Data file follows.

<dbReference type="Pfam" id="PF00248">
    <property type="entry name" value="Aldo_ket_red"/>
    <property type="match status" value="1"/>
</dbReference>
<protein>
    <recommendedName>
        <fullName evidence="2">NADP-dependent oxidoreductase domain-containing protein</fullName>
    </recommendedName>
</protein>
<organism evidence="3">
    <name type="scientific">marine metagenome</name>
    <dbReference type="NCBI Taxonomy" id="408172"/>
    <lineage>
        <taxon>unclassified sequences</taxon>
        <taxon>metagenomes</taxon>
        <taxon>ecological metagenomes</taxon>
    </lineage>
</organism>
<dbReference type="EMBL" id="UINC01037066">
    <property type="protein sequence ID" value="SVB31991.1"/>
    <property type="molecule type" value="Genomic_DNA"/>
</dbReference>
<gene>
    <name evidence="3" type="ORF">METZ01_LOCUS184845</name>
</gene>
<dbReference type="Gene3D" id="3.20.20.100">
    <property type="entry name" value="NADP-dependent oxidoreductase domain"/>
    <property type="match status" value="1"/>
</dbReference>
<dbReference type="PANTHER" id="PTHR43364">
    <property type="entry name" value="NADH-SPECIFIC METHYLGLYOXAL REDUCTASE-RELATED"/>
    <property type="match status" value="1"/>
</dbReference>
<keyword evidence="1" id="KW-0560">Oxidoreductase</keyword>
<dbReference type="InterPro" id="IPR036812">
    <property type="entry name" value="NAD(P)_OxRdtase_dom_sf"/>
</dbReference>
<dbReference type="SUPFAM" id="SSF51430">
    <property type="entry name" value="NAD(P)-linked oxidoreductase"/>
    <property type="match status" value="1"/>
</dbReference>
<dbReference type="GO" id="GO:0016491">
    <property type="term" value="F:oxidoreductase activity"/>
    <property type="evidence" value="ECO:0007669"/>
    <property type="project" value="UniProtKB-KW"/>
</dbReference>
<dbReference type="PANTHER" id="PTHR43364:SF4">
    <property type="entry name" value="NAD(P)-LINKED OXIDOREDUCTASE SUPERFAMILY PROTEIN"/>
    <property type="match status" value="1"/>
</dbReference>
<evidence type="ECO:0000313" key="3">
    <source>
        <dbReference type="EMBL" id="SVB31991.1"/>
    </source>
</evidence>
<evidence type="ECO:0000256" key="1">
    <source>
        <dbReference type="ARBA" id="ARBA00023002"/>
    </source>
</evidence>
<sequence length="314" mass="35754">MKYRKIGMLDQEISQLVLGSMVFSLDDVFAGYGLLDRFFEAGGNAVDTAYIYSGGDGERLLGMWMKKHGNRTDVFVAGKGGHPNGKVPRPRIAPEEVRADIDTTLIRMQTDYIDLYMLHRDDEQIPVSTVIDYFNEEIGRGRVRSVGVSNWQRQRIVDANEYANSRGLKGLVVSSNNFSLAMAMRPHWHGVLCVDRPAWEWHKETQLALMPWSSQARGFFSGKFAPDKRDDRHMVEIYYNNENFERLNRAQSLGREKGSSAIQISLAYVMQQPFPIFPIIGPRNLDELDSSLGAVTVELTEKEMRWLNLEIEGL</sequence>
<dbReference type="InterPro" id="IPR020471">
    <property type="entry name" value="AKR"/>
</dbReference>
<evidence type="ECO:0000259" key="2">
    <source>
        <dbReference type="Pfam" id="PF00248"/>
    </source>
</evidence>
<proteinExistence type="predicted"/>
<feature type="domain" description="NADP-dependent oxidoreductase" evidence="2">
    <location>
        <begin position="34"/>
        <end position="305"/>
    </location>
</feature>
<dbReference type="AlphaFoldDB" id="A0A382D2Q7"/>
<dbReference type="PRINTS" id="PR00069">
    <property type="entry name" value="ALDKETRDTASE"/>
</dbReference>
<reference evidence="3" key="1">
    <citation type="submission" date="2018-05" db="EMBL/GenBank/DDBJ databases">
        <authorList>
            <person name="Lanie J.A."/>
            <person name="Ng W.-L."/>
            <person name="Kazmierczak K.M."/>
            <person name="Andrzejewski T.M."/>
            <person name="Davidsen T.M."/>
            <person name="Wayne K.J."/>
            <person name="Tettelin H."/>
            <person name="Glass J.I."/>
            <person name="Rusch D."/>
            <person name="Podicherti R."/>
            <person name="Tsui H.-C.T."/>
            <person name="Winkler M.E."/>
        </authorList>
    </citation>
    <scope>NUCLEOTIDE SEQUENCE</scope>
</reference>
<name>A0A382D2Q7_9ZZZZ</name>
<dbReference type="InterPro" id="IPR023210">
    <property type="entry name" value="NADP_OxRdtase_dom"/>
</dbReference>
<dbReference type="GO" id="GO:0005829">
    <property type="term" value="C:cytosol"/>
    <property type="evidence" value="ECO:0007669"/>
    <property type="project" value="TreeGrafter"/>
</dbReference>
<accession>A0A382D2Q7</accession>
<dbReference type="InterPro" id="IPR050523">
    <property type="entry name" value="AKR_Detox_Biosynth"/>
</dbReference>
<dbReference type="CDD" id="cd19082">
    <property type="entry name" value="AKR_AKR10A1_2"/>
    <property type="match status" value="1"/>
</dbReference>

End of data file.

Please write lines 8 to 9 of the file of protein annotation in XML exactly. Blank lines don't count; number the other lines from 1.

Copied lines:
    </recommendedName>
</protein>